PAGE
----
In FY 2010, 32 accessions of Carya floridana were added to Repository collections by collecting seed from native populations from across the limited range of this Florida species. In addition, 16 seed accessions were collected from associated Florida populations of Carya glabra. Analysis of DNA extracted from these accessions revealed that geographically distant populations within each of the two species were distinct, but often shared maternal patterns with the related species. This is consistent with limited seed movement between geographic populations, but with interspecific hybridization between species. Seedlings of Carya floridana were incorporated into tests designed to screen diverse pecan seedstocks for resistance to the root knot nematode. Three accessions of Carya texana were collected from Gillespie County, Texas, one of the westernmost populations of the species, and were added to Repository collections by grafting. DNA from these samples was extracted and evaluated, and revealed genetic patterns found only in pecan accessions from Texas and Mexico. DNA was also extracted from diverse Carya accessions from New York, Missouri, and Mexico, revealing patterns consistent with interspecific hybridization between species that are sympatric (overlap in their natural ranges). Thirteen pecan accessions from the University of Georgia Pecan breeding program, including 2 patented accessions, were evaluated using molecular tools known as plastid and nuclear simple sequence repeat (SSR) markers in order to clarify inconsistent reports of parentage. Results established parents and direction of cross for the patented cultivars 'Byrd' and 'Morrill' as 'Wichita' x 'Pawnee', not 'Pawnee' x 'Desirable' or 'Pawnee' x 'Squirrel's Delight' as reported earlier by other workers. Almost 900 dormant bud samples were collected from trees in the Pecan Provenance Orchard in Byron, Georgia; these were indexed and cryopreserved for DNA extraction in two locations (College Station, Texas, and St. Louis, Missouri). Patterns of mortality within the Byron orchard necessitated the propagation at College Station of several accessions to back-up the Byron inventories. More than 1500 nut samples were collected from Repository inventories, evaluated for nut quality, and photographed for verification and posting on the Project web site. The Pecan Cultivar orchard at College Station responded well to hedging (duplication of critical accessions) in FY 2010 with vigorous graftwood production. Protocols are being developed for routine hedging of Repository orchards. Irrigation mainlines and manifolds were extended in FY 2010 to Provenance and Cultivar orchards. Additional storage capacity was added to rainfall collection systems used to collect high-quality water for irrigation of plants maintained in Repository greenhouses.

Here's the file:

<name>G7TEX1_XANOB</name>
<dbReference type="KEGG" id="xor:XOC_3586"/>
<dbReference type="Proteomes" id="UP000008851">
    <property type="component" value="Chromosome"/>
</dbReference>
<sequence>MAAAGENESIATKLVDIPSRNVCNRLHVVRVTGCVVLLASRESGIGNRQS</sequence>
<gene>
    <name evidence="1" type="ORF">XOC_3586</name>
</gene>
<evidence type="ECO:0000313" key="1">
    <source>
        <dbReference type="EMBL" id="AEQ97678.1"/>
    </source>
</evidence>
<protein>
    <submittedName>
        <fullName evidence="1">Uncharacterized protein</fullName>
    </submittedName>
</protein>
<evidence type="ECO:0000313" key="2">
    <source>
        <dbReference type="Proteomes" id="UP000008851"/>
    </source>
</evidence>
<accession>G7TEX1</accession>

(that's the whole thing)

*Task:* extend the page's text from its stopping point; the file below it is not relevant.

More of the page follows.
1. Molecular methods to genetically characterize pecan. Pecans are a valuable U.S. nut crop and a nutritionally healthful food source. The pecan species in the genus Carya are important components of our woodland ecosystems. Understanding the genetic relationships among the Carya species that occur naturally in our North American habitats is important to understanding how these species evolved over time and how they historically expanded their ranges. ARS researchers at College Station, Texas, in cooperation with scientists at Texas A&M University, developed and employed innovative molecular biology methods to obtain new genetic information on pecan, including an accurate determination of the parents of interspecific hybrids that occur in geographically defined populations from Mexico to the northern U.S. This work established for the first time the lack of reproductive isolation in these wind pollinated species, and shows that considerable gene flow has occurred among different populations, even those separated by considerable distances. The genetic tools developed by this work will greatly facilitate efforts to better understand the genetic makeup of pecan, will support development of greatly improved management and preservation techniques for critical U.S. species and populations, will aid in developing safe strategies for introduction of non-native Carya species into the U.S., and will dramatically improve the ability to accurately establish parentage/lineage of important pecan cultivars--many of which are a half-century old or older.

Review Publications
Grauke, L.J., Thompson, T.E. 2010. Pecan: Register of new fruit and nut cultivars - list 45. HortScience. 45(5)739-740.

Last Modified: 4/21/2014